Today’s question is from Myriam, who writes…
Hi Jess! I follow your blog from France and I just love reading the interesting articles published. This is really useful information! I’ve seen a post about photographing small things and I’d like to ask a question about the opposite : what about photographing big things, such as aprons on a mannequin ? I hope you can answer my question and give tips and advice on the site. Thanks, Myriam
Well, this is actually a question that Jeffrey answers in more detail in the upcoming Create & Thrive Guide: Product Photography, but I thought I’d share a snippet from the Guide that might help you head in the right direction…
Photographing Big Things: Use a Wide Angle Lens or Move it Outside
Fitting a large item into the frame of your camera is a tough challenge to overcome. One way to fit it in is to use a wide angle lens or the widest setting of a zoom lens (somewhere between 10mm and 24mm). A wide angle setting can squeeze more space into your frame but creates some distortion. If you can’t fit your object into the frame of the camera, you just need to back away from it. If you cannot back far enough away, that is when you may need to move it outside or to a larger space. For example, photographers who shoot cars take advantage of enormous studios that are much larger than a standard garage.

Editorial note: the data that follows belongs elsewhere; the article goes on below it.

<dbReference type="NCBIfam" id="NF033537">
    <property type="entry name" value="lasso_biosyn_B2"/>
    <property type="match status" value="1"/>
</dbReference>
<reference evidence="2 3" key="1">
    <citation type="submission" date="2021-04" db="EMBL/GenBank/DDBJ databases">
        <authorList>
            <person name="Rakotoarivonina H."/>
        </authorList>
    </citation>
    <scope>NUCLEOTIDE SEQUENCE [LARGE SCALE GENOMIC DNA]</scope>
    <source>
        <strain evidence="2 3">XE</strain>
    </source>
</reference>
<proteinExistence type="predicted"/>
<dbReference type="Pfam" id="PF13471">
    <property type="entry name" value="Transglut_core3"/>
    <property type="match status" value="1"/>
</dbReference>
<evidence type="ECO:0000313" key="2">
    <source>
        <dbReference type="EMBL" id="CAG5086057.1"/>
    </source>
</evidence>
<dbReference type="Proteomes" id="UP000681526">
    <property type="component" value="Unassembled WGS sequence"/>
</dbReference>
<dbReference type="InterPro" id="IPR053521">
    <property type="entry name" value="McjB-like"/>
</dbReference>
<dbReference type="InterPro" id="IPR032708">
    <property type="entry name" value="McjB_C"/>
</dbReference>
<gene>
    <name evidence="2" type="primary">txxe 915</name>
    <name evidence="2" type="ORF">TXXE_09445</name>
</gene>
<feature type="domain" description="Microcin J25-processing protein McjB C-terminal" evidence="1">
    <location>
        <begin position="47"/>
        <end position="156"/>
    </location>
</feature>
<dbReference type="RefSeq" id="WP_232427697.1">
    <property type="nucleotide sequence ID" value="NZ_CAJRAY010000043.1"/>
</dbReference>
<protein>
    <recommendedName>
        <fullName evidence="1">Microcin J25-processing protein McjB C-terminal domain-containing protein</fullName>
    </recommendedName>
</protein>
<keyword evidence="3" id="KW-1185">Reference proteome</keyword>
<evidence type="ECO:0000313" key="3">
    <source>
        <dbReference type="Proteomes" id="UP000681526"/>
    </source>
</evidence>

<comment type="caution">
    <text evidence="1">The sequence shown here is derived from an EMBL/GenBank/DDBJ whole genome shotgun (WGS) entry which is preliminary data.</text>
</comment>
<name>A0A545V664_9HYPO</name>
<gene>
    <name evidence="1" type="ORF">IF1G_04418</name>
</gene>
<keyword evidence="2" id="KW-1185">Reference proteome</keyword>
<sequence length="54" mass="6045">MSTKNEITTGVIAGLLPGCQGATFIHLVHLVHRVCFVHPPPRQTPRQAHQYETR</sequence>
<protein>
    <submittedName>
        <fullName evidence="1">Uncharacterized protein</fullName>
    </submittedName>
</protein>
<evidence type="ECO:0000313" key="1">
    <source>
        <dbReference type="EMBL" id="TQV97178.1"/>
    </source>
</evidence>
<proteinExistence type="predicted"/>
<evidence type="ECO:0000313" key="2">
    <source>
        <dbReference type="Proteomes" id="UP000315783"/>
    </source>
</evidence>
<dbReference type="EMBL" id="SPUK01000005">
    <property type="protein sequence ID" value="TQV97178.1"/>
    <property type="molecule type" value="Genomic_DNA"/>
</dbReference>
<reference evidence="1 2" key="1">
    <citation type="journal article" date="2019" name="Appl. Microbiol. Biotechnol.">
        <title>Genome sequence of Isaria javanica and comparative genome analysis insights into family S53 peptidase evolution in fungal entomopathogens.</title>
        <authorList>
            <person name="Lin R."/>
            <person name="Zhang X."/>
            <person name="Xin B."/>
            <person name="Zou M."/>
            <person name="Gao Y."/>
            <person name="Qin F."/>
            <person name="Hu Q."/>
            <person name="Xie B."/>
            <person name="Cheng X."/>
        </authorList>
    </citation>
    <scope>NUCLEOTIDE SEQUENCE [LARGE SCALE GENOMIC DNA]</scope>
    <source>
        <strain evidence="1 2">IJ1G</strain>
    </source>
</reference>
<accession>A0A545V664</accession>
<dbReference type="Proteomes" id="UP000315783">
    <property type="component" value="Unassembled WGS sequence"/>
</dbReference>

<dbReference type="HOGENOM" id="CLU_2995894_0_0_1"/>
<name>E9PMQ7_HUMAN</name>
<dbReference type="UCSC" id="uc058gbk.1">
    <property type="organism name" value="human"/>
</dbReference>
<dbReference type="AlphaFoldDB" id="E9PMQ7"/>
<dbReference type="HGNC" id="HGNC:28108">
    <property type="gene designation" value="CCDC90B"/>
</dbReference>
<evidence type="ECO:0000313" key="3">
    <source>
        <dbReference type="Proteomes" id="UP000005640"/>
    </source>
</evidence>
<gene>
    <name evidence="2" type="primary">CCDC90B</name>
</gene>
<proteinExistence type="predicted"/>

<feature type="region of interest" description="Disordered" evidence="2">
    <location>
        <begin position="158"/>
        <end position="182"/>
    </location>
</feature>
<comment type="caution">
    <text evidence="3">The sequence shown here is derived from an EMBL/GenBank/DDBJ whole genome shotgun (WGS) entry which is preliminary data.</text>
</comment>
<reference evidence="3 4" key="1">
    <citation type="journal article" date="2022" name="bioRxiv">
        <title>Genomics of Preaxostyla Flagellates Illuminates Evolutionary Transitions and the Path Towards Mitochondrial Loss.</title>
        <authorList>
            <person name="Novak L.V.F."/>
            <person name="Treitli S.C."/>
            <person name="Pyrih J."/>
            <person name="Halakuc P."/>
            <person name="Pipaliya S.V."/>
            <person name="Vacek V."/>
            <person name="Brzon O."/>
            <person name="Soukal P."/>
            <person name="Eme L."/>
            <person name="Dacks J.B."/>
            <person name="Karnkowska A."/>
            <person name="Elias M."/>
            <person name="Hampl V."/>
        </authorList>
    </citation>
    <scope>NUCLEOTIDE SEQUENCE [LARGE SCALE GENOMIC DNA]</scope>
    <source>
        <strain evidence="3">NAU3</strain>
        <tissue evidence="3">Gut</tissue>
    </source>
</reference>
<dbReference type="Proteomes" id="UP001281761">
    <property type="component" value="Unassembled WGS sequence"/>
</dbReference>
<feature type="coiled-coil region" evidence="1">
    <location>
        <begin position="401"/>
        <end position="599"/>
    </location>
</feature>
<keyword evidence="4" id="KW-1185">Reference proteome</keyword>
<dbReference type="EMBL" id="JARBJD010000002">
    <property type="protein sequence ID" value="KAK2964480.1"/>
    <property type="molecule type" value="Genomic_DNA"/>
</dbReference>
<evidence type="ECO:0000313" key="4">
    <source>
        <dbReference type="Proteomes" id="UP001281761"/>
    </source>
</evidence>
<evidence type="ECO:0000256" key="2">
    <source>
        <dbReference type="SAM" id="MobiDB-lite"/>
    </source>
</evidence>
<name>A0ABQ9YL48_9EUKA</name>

Find some outside space you can turn into your own large studio.
Bring your large item outside on an overcast day to take advantage of soft, diffused light. Just make sure that you stage the area to look like a studio or the environment where your large item belongs.
There’s obviously a ton more to consider – like backgrounds, modelling options, editing etc… but getting the right space is the first step. That final line is a really important step – if you’re taking something outside to photograph it, don’t just use a random garden background. Find something that works with the item – something that both compliments your branding and looks natural. Unless ‘outdoors’ fits with your branding, set things up so the customer can’t even tell you’re taking the photos outdoors!
Do you have big products? How do YOU photograph them?